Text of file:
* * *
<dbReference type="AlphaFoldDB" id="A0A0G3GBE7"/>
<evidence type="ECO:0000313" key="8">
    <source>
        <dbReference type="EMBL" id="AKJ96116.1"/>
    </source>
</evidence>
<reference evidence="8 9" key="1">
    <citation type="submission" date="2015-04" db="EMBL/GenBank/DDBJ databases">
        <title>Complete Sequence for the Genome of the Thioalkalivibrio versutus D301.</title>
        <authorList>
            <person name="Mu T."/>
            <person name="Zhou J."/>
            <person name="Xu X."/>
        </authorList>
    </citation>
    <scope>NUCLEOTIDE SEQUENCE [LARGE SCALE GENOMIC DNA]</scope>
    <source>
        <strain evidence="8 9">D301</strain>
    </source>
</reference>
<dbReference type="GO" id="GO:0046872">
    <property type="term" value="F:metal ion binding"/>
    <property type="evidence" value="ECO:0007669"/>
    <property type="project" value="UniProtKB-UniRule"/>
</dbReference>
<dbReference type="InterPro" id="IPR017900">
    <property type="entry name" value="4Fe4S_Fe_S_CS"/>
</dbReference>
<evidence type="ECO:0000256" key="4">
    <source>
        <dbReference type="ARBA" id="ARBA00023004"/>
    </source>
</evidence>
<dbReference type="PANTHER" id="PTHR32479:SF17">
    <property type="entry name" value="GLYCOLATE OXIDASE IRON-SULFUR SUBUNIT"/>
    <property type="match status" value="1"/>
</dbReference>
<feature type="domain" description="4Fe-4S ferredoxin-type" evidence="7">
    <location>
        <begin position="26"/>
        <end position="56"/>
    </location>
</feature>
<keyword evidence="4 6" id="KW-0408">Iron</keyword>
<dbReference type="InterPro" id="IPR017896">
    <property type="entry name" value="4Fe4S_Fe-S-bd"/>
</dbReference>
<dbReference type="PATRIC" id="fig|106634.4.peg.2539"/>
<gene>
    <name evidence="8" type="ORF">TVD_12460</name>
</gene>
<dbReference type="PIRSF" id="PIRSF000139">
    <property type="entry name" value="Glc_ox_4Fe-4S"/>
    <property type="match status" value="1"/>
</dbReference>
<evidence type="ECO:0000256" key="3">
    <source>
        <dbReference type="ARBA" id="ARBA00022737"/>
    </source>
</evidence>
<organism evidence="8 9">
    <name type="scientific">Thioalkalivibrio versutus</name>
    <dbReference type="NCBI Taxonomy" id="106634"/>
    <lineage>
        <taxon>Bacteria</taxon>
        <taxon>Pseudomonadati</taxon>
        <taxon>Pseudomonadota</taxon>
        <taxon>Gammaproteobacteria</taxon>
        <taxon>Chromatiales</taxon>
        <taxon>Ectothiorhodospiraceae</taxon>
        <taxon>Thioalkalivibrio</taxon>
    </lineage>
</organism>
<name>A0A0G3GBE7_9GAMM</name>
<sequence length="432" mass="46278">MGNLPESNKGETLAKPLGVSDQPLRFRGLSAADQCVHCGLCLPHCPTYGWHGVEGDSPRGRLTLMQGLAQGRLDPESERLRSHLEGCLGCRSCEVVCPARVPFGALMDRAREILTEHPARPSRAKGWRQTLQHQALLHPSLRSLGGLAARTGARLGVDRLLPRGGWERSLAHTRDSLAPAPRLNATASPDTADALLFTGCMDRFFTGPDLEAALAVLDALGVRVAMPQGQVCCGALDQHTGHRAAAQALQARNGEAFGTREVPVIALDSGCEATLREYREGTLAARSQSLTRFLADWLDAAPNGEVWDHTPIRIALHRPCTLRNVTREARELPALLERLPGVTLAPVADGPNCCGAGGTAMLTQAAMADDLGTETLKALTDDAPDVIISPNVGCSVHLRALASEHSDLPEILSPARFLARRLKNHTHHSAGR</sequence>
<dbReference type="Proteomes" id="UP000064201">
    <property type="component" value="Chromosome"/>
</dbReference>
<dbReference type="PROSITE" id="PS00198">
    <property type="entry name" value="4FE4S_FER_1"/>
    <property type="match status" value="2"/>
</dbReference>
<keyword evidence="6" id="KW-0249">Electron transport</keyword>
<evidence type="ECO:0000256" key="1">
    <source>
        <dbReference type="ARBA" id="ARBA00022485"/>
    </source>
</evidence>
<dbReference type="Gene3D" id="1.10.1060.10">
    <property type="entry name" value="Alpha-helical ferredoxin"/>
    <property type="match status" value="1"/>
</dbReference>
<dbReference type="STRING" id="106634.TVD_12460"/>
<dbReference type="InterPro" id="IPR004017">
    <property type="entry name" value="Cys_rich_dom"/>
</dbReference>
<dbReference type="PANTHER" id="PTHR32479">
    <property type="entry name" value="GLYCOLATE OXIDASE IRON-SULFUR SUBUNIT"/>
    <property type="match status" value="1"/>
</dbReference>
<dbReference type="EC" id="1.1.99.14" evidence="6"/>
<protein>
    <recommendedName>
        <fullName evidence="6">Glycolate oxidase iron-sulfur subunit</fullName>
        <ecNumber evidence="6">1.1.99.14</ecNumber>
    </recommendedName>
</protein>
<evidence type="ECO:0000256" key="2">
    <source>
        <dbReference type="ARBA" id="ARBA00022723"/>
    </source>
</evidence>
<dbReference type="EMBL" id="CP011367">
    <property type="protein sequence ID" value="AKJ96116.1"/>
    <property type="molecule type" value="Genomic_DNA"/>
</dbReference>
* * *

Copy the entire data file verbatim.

<dbReference type="AlphaFoldDB" id="A0A0G3GBE7"/>
<evidence type="ECO:0000313" key="8">
    <source>
        <dbReference type="EMBL" id="AKJ96116.1"/>
    </source>
</evidence>
<reference evidence="8 9" key="1">
    <citation type="submission" date="2015-04" db="EMBL/GenBank/DDBJ databases">
        <title>Complete Sequence for the Genome of the Thioalkalivibrio versutus D301.</title>
        <authorList>
            <person name="Mu T."/>
            <person name="Zhou J."/>
            <person name="Xu X."/>
        </authorList>
    </citation>
    <scope>NUCLEOTIDE SEQUENCE [LARGE SCALE GENOMIC DNA]</scope>
    <source>
        <strain evidence="8 9">D301</strain>
    </source>
</reference>
<dbReference type="GO" id="GO:0046872">
    <property type="term" value="F:metal ion binding"/>
    <property type="evidence" value="ECO:0007669"/>
    <property type="project" value="UniProtKB-UniRule"/>
</dbReference>
<dbReference type="InterPro" id="IPR017900">
    <property type="entry name" value="4Fe4S_Fe_S_CS"/>
</dbReference>
<evidence type="ECO:0000256" key="4">
    <source>
        <dbReference type="ARBA" id="ARBA00023004"/>
    </source>
</evidence>
<dbReference type="PANTHER" id="PTHR32479:SF17">
    <property type="entry name" value="GLYCOLATE OXIDASE IRON-SULFUR SUBUNIT"/>
    <property type="match status" value="1"/>
</dbReference>
<feature type="domain" description="4Fe-4S ferredoxin-type" evidence="7">
    <location>
        <begin position="26"/>
        <end position="56"/>
    </location>
</feature>
<keyword evidence="4 6" id="KW-0408">Iron</keyword>
<dbReference type="InterPro" id="IPR017896">
    <property type="entry name" value="4Fe4S_Fe-S-bd"/>
</dbReference>
<dbReference type="PATRIC" id="fig|106634.4.peg.2539"/>
<gene>
    <name evidence="8" type="ORF">TVD_12460</name>
</gene>
<dbReference type="PIRSF" id="PIRSF000139">
    <property type="entry name" value="Glc_ox_4Fe-4S"/>
    <property type="match status" value="1"/>
</dbReference>
<evidence type="ECO:0000256" key="3">
    <source>
        <dbReference type="ARBA" id="ARBA00022737"/>
    </source>
</evidence>
<organism evidence="8 9">
    <name type="scientific">Thioalkalivibrio versutus</name>
    <dbReference type="NCBI Taxonomy" id="106634"/>
    <lineage>
        <taxon>Bacteria</taxon>
        <taxon>Pseudomonadati</taxon>
        <taxon>Pseudomonadota</taxon>
        <taxon>Gammaproteobacteria</taxon>
        <taxon>Chromatiales</taxon>
        <taxon>Ectothiorhodospiraceae</taxon>
        <taxon>Thioalkalivibrio</taxon>
    </lineage>
</organism>
<name>A0A0G3GBE7_9GAMM</name>
<sequence length="432" mass="46278">MGNLPESNKGETLAKPLGVSDQPLRFRGLSAADQCVHCGLCLPHCPTYGWHGVEGDSPRGRLTLMQGLAQGRLDPESERLRSHLEGCLGCRSCEVVCPARVPFGALMDRAREILTEHPARPSRAKGWRQTLQHQALLHPSLRSLGGLAARTGARLGVDRLLPRGGWERSLAHTRDSLAPAPRLNATASPDTADALLFTGCMDRFFTGPDLEAALAVLDALGVRVAMPQGQVCCGALDQHTGHRAAAQALQARNGEAFGTREVPVIALDSGCEATLREYREGTLAARSQSLTRFLADWLDAAPNGEVWDHTPIRIALHRPCTLRNVTREARELPALLERLPGVTLAPVADGPNCCGAGGTAMLTQAAMADDLGTETLKALTDDAPDVIISPNVGCSVHLRALASEHSDLPEILSPARFLARRLKNHTHHSAGR</sequence>
<dbReference type="Proteomes" id="UP000064201">
    <property type="component" value="Chromosome"/>
</dbReference>
<dbReference type="PROSITE" id="PS00198">
    <property type="entry name" value="4FE4S_FER_1"/>
    <property type="match status" value="2"/>
</dbReference>
<keyword evidence="6" id="KW-0249">Electron transport</keyword>
<evidence type="ECO:0000256" key="1">
    <source>
        <dbReference type="ARBA" id="ARBA00022485"/>
    </source>
</evidence>
<dbReference type="Gene3D" id="1.10.1060.10">
    <property type="entry name" value="Alpha-helical ferredoxin"/>
    <property type="match status" value="1"/>
</dbReference>
<dbReference type="STRING" id="106634.TVD_12460"/>
<dbReference type="InterPro" id="IPR004017">
    <property type="entry name" value="Cys_rich_dom"/>
</dbReference>
<dbReference type="PANTHER" id="PTHR32479">
    <property type="entry name" value="GLYCOLATE OXIDASE IRON-SULFUR SUBUNIT"/>
    <property type="match status" value="1"/>
</dbReference>
<dbReference type="EC" id="1.1.99.14" evidence="6"/>
<protein>
    <recommendedName>
        <fullName evidence="6">Glycolate oxidase iron-sulfur subunit</fullName>
        <ecNumber evidence="6">1.1.99.14</ecNumber>
    </recommendedName>
</protein>
<evidence type="ECO:0000256" key="2">
    <source>
        <dbReference type="ARBA" id="ARBA00022723"/>
    </source>
</evidence>
<dbReference type="EMBL" id="CP011367">
    <property type="protein sequence ID" value="AKJ96116.1"/>
    <property type="molecule type" value="Genomic_DNA"/>
</dbReference>